How Unemployment Will Affect Child Support in Greenville, SC

Every parent has an obligation to support their child, and a child support order will make this duty abundantly clear. We all know that job losses are a part of life. But what is a parent’s responsibility if it happens to them? If you’re the parent who is owed child support, what should you do when the other parent claims unemployment? Whichever side of the child support ledger you’re on, you need to know how unemployment can affect child support. The family law attorneys of Greenville Family Law can help.

First, remember that parents cannot voluntarily quit their jobs and expect to get a break in their child support obligation. That means the paying parent cannot deliberately cause him- or herself to be fired, either. If you are the parent who is owed support, and the payments suddenly stop, take action to find out why. Be sure to consult an experienced Greenville, SC child support attorney.

A similar problem arises where a parent takes a lower paying job or doesn’t work to their full potential. You’re still employed, but not to the extent you could be. This often occurs where the paying parent is self-employed. Working for yourself has its advantages, but sometimes you don’t make as much as with a traditional job.

A Greenville, SC child support attorney will need to review the circumstances surrounding the paying parent’s employment situation. It’s not always a black and white issue for either parent, however. When a parent simply stops paying, it is relatively easy to go to court to address this issue. But what if the parent just isn’t earning as much as they could be? You may need evidence pertaining to the parent’s work and education histories to demonstrate they could be working more.

The paying parent may claim disability, an accident, or injury to justify the inability to work (or earn as much). Here again, you will want to see the evidence to make sure this claim is valid. One such way to verify this could be to examine medical records or workplace accident reports.

Whatever the reason for the paying parent’s claims, evidence will be needed to support or refute them. This may require the use of discovery to obtain such information. Discovery is a term that broadly refers to information gathering methods such as interrogatories and requests for production. With respect to child support, you may need to issue a subpoena for records relating to the other parent’s claims. An experienced Greenville, SC child support attorney can help with this process.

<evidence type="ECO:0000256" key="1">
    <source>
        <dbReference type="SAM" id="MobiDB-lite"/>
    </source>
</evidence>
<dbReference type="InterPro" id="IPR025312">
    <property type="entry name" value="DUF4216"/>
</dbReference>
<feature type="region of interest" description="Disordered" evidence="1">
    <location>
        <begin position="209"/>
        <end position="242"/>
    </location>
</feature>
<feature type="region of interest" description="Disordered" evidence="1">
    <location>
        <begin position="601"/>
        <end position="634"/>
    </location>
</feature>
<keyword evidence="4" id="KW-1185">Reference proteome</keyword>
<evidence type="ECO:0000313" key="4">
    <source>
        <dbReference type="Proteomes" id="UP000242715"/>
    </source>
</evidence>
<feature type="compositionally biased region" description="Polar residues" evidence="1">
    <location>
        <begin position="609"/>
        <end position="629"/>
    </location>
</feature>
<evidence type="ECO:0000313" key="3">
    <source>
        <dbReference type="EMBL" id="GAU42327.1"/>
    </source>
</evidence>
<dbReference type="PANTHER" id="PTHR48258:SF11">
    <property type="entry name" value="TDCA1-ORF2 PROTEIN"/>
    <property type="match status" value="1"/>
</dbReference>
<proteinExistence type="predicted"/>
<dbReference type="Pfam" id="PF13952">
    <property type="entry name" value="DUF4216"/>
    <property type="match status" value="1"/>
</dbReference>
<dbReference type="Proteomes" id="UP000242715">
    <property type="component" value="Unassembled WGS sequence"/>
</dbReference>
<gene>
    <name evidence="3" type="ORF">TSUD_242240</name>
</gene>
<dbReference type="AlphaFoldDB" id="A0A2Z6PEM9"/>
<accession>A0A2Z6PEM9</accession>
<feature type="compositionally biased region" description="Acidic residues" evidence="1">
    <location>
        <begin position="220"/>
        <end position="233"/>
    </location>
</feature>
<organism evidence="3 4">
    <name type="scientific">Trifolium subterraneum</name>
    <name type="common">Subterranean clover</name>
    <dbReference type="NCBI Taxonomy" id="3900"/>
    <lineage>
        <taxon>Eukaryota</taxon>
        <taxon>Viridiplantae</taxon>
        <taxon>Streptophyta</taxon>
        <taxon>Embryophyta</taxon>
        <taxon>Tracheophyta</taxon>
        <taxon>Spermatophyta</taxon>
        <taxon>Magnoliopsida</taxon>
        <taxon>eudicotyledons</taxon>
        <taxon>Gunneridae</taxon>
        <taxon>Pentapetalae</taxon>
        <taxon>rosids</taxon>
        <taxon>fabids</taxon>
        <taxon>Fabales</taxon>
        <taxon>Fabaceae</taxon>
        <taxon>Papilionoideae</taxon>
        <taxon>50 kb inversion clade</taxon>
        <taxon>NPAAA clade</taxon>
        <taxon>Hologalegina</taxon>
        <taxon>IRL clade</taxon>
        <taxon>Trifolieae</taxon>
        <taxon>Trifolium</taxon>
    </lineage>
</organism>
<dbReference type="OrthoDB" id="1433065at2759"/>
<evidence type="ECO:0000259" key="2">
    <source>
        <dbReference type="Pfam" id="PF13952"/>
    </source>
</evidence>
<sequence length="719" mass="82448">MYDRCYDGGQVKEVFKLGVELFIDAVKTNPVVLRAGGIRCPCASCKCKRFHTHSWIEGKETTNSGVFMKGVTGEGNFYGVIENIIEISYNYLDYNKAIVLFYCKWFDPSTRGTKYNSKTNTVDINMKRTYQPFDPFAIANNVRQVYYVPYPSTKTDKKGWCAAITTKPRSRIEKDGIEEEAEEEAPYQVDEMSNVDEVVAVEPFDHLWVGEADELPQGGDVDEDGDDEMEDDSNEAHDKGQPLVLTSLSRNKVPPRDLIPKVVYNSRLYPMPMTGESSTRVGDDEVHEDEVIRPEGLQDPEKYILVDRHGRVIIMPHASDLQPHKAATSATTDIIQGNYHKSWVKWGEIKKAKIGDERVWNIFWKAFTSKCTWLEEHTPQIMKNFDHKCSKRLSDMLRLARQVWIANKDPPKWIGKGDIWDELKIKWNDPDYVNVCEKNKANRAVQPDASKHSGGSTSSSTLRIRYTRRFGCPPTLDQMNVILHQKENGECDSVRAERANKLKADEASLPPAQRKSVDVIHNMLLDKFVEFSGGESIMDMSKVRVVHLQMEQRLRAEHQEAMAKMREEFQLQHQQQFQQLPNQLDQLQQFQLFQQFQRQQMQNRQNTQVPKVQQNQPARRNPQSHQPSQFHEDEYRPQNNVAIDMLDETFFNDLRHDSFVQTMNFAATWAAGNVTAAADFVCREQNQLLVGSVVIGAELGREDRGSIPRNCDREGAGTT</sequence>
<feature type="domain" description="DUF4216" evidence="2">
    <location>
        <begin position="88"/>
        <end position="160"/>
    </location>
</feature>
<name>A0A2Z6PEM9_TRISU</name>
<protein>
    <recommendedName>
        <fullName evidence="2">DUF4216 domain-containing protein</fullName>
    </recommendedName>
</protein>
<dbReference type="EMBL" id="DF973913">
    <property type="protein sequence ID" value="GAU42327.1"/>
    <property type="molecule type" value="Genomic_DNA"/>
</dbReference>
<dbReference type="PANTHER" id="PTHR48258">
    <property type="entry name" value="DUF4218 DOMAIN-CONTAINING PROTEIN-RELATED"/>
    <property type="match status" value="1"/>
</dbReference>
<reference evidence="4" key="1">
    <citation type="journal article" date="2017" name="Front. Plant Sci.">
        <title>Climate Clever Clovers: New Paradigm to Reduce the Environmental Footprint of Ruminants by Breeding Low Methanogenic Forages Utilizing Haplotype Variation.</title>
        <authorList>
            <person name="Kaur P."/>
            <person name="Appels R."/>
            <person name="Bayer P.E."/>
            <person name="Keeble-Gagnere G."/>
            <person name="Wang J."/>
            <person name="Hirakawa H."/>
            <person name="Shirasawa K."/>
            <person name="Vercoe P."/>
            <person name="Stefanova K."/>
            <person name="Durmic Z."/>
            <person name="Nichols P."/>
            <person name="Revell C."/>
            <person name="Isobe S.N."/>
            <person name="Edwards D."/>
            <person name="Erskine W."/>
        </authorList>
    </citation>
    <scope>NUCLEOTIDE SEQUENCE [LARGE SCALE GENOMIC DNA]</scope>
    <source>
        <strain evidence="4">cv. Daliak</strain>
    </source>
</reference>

If you’re the paying parent and you’ve lost your job, it’s important to take immediate action. Your child support obligation will not automatically end. Even if the other parent privately gives you a break, back child support will accrue. This can quickly get out of hand. Not to mention, the other parent could change their mind at any moment. That means contempt of court if you cannot come up with the money.

Child support orders can be modified based on a substantial change of circumstances, like a job loss. But to modify the order, you will need to file a motion in court. The amount of child support can be modified only from the date you file and after. Let’s say you owe $600 a month in child support. You get injured in January, and you miss paying child support for that month and February. Then in March, you file a motion to modify child support. In April, the court issues an order lowering your obligation to $200 a month in light of your injury.

Starting in March, and going forward, you will owe $200 a month. But you will still owe the $600 a month for both January and February. Waiting to file a motion to modify will only hurt you. This is why, if you find yourself unemployed, you should talk to a Greenville, SC child support attorney immediately.

We Can Answer Your Child Support Questions

Job losses can cause difficulties for either parent in the child support equation. Whichever side you are on, you may have questions about how unemployment will affect your case. You can rely on the experience of Greenville Family Law. We represent both paying parents and those who are owed child support, and we can help you. Call us today to schedule a consultation.

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